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Choosing your child’s guardian: What to consider

On Behalf of | Feb 26, 2019 | Estate Planning And Probate |

For parents, there’s nothing more important in an estate plan than choosing a guardian for their minor children.

Naturally, you hope to live long enough to raise your own children. If an accident should happen, however, that claims your life and the life of your child’s other parent, you need to be prepared. That means choosing a guardian for your children with care.

Here are some steps to take as you make this decision:

1. Start with a list of potential guardians.

If you only have one or two children, you may have a fairly long list of people willing to take your children into their home and raise them. If you have a large family, however, your list may get considerably shorter — especially if you hope to keep your children together.

Start with a list of everyone you believe will be able and willing to care for your children if necessary. Consider each person’s age, the stability of their lifestyles and their relationship with your children as you make your list.

2. Begin to narrow your list.

You can start to exclude people from your list based on whatever you deem most important. For many people, the following things are the most important considerations:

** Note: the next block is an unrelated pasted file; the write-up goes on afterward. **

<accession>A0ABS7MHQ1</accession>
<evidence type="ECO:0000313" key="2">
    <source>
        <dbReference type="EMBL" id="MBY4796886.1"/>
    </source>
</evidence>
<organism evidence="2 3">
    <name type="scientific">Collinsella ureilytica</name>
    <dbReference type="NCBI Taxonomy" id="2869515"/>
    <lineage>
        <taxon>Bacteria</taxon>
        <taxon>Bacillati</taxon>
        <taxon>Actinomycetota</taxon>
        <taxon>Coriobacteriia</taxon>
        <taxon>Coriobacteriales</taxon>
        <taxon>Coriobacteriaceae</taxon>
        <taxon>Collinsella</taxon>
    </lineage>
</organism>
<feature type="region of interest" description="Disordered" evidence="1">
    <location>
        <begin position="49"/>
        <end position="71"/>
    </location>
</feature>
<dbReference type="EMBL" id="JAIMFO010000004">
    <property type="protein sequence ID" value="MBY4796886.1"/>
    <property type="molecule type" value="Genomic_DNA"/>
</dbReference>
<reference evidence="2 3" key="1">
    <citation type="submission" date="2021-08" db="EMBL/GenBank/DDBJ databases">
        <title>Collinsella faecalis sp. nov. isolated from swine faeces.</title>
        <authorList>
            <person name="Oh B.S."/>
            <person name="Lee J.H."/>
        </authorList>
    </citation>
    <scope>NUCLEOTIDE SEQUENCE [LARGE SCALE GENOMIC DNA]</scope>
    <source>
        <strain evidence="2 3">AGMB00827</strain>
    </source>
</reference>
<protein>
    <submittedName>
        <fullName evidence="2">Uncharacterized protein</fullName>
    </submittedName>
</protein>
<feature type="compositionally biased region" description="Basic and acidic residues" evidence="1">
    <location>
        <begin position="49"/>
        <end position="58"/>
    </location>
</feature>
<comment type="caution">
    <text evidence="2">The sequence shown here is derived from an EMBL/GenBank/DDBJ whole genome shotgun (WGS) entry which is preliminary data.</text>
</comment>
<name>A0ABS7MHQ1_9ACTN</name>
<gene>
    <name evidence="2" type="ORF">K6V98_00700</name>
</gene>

• Religion – A shared religious viewpoint may be very important (or not at all).
  • Personal values – What type of principles and beliefs does each person demonstrate in their own lives? Do you want to see those transmitted to your children?
  • Location – Does the potential guardian live in an area that will offer your children plenty of advantages, including social support from other relatives? Is that important?
  • Personality – Does the potential guardian have the right temperament to raise your children? Do they generally demonstrate affection well? Are they kind?

Another thing to consider is whether or not the potential guardian is already a parent. If so, is his or her parenting style similar to your own?

3. Talk to your chosen guardian.

You absolutely don’t want to name a guardian until you speak with your choice. Make sure that this person is willing to serve in that capacity.

For more help addressing other estate planning issues, please visit our site or talk to our office. We can help you craft an estate plan that is tailored to your unique situation.


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